The Week of Prayer in the Czech Republic and in Spain

The Week of Prayer in the Czech Republic and in Spain

By Jiří Unger, General Secretary of the Czech Evangelical Alliance


The Alliance Week of Prayer already took place in the Czech Republic in the interwar period and even survived the communist regime. This prayer initiative was one of the few occasions when Christians of different denominations would meet and start the New Year together in prayer. Otherwise, the opportunities for joint interdenominational events were quite limited. Since the 1990s, joint prayer has tended to decline, but even in the Covid era we recorded over 250 places where the Week of Prayer was held. Usually these are prayer meetings on each day of the week, with individual congregations preparing the evening, but with speakers from other congregations. During the epidemic, there were also online prayer meetings, prayer walks, prayer chains and other experiments. Over the years we have tried many forms, including prayer guides for families, prayer vigils for young people in partnership with the 24-7 prayer movement, themed weeks prepared by EA partners, e.g. focusing on children. Most years we develop our own themes based on a “prophetic” insight into the situation in our country. For example, two years ago we produced a guide on prayer in polarised times, which encouraged us to pray about the issues that most divide the church and society. A year ago the theme was the renewal of the Church. This year we also prepared texts for YouVersion and radio broadcasts.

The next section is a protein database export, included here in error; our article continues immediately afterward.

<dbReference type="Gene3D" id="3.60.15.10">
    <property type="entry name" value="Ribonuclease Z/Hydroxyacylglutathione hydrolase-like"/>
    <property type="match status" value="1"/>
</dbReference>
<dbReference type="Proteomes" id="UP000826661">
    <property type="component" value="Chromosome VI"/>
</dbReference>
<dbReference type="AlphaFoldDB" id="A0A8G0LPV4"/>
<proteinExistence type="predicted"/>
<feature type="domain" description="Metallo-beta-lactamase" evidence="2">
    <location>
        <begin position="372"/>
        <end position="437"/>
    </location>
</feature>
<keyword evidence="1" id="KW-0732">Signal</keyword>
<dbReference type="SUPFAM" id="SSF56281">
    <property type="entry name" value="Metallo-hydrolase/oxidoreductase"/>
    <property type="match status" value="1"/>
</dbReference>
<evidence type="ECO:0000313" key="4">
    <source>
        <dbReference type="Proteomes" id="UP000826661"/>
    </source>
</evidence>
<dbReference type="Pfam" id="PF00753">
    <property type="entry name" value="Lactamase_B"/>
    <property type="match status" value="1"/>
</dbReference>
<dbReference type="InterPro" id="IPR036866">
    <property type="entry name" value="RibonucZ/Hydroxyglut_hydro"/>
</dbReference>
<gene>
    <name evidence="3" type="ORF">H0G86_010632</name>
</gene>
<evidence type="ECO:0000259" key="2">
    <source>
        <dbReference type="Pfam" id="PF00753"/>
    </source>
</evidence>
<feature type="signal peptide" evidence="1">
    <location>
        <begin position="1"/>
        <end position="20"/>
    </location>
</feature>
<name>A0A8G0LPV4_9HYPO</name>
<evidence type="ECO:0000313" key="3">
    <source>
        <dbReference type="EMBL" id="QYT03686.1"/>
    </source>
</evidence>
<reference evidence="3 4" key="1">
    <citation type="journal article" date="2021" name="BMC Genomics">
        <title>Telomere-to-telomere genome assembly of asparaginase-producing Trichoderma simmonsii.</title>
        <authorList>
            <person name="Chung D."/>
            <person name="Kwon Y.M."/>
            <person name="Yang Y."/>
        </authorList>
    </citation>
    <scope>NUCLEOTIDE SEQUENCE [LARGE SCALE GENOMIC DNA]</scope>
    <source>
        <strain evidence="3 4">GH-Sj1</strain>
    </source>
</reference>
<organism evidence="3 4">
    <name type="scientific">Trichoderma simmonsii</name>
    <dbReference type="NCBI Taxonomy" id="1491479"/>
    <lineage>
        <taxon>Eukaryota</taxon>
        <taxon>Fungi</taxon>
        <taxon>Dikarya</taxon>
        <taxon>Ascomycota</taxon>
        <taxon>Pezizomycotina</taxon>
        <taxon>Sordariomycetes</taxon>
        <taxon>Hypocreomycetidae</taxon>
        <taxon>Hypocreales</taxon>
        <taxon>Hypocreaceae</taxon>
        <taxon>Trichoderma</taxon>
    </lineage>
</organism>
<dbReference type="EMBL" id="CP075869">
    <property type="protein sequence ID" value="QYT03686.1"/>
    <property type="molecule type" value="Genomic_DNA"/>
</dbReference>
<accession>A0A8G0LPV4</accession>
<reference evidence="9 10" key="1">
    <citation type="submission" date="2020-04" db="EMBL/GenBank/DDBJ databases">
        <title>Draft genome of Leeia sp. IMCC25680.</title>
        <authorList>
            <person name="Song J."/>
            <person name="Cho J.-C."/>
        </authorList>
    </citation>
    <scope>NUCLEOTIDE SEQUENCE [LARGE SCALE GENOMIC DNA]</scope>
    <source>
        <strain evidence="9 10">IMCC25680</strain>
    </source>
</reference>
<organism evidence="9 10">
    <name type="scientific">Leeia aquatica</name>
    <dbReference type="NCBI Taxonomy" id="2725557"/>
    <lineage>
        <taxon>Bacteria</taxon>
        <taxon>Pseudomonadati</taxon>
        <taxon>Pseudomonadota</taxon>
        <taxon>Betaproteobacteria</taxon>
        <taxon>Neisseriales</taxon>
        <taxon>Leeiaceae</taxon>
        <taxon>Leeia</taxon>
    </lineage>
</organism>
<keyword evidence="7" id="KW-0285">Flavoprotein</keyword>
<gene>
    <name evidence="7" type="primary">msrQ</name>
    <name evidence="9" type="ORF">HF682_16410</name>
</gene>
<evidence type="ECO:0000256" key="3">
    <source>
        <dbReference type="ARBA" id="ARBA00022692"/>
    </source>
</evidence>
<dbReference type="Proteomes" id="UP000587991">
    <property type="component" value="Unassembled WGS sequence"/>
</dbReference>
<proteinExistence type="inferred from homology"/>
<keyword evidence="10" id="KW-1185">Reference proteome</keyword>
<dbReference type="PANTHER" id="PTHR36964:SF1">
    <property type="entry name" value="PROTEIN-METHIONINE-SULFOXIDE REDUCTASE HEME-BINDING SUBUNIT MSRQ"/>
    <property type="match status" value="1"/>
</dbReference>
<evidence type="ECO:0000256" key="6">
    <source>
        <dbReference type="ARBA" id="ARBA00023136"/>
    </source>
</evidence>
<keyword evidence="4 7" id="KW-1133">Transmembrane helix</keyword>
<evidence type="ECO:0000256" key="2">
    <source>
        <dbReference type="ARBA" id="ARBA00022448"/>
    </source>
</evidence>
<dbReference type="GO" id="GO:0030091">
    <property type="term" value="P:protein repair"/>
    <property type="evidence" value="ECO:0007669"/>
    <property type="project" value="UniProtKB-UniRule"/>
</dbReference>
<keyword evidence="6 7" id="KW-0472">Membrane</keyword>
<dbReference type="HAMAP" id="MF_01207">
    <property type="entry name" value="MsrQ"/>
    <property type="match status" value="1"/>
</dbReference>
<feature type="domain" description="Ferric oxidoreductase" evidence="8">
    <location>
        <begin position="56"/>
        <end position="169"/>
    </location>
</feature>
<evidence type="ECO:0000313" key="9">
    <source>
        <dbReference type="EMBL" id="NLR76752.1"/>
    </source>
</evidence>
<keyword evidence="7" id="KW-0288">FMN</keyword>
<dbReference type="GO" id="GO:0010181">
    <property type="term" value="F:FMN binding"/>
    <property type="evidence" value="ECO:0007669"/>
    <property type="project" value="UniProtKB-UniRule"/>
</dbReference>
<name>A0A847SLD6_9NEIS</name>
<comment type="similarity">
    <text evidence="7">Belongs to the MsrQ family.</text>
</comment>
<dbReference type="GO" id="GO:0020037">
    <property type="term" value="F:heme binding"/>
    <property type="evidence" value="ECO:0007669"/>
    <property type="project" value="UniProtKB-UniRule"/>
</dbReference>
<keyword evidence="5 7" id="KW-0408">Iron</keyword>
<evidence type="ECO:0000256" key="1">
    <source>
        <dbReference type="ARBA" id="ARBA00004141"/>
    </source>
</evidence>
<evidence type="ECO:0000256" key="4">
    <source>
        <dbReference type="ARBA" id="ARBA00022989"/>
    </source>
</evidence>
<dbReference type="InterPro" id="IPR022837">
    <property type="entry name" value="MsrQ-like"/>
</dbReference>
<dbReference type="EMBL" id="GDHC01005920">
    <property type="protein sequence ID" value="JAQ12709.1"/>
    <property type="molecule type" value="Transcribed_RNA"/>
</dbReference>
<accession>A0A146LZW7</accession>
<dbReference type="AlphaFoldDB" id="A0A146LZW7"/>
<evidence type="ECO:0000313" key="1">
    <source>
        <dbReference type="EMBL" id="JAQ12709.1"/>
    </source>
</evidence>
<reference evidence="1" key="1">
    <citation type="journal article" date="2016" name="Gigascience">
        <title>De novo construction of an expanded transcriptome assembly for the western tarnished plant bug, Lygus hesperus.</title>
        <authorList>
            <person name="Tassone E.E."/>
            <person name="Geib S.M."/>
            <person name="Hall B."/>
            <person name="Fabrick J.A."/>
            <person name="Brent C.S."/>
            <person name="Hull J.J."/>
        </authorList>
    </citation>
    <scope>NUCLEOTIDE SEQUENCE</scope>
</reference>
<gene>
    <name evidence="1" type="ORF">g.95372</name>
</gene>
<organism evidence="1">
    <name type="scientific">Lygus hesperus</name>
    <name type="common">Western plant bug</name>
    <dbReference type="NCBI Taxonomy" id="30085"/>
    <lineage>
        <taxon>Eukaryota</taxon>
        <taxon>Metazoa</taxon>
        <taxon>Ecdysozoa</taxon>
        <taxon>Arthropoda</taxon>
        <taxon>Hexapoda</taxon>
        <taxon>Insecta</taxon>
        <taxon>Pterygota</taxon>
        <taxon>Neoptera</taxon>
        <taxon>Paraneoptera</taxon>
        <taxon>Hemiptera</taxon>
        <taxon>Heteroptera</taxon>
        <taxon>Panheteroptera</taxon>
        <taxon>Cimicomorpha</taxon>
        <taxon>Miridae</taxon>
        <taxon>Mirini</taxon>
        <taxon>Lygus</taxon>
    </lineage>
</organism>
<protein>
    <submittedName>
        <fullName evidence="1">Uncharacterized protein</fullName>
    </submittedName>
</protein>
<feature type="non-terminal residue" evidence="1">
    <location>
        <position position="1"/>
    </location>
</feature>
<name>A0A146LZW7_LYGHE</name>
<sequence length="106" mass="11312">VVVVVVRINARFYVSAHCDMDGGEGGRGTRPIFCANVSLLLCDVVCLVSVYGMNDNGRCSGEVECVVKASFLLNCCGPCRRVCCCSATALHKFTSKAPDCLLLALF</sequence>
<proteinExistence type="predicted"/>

By Israel Montes, President of the Prayer Group in Spain


Before the pandemic, a typical week of prayer in Spain was a time when congregations in the region came together to pray. Each day a brother from a different church would preach and lead the time in prayer. In addition, the service was held in a different church each day. It was a week to start the year well: in fellowship with God and the brothers and sisters from our own and surrounding churches.

In the last two years we have had to adjust the format because of the pandemic, which is why the Week of Prayer in our country now looks as follows: Churches are following the prayer guide with most of them doing it online or through the YouVersion app.  But we have introduced a day of fellowship (the last Sunday) with all the churches in Spain through Zoom. This year we had more than 100 people who met virtually and experienced a time of blessed fellowship. We had a short meditation and three times of prayer with different topics for each group. I believe that the aim of the Week of Prayer, which began 145 years ago in Spain, was still fulfilled: To begin the year in intimate communion with God and in practical fellowship with our brothers and sisters, recognising that we have one God and we are one body.

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